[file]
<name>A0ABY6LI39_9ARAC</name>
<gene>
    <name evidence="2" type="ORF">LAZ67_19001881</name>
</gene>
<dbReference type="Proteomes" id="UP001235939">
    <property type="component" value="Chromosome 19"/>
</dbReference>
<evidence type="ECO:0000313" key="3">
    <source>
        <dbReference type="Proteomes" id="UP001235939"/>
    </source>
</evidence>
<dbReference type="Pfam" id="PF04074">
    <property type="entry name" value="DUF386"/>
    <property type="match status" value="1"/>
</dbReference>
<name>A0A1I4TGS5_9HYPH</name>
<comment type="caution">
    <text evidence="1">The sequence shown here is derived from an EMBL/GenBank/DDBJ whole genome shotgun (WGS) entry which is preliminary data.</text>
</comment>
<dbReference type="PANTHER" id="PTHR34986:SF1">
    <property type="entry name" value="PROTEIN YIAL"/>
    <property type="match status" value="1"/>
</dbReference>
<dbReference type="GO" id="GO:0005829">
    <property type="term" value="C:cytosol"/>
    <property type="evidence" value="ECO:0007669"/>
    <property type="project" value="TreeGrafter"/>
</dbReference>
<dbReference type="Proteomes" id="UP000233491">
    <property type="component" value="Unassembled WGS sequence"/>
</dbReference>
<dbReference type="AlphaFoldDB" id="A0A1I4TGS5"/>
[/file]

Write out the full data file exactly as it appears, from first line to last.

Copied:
<name>A0ABY6LI39_9ARAC</name>
<gene>
    <name evidence="2" type="ORF">LAZ67_19001881</name>
</gene>
<dbReference type="Proteomes" id="UP001235939">
    <property type="component" value="Chromosome 19"/>
</dbReference>
<evidence type="ECO:0000313" key="3">
    <source>
        <dbReference type="Proteomes" id="UP001235939"/>
    </source>
</evidence>
<dbReference type="Pfam" id="PF04074">
    <property type="entry name" value="DUF386"/>
    <property type="match status" value="1"/>
</dbReference>
<name>A0A1I4TGS5_9HYPH</name>
<comment type="caution">
    <text evidence="1">The sequence shown here is derived from an EMBL/GenBank/DDBJ whole genome shotgun (WGS) entry which is preliminary data.</text>
</comment>
<dbReference type="PANTHER" id="PTHR34986:SF1">
    <property type="entry name" value="PROTEIN YIAL"/>
    <property type="match status" value="1"/>
</dbReference>
<dbReference type="GO" id="GO:0005829">
    <property type="term" value="C:cytosol"/>
    <property type="evidence" value="ECO:0007669"/>
    <property type="project" value="TreeGrafter"/>
</dbReference>
<dbReference type="Proteomes" id="UP000233491">
    <property type="component" value="Unassembled WGS sequence"/>
</dbReference>
<dbReference type="AlphaFoldDB" id="A0A1I4TGS5"/>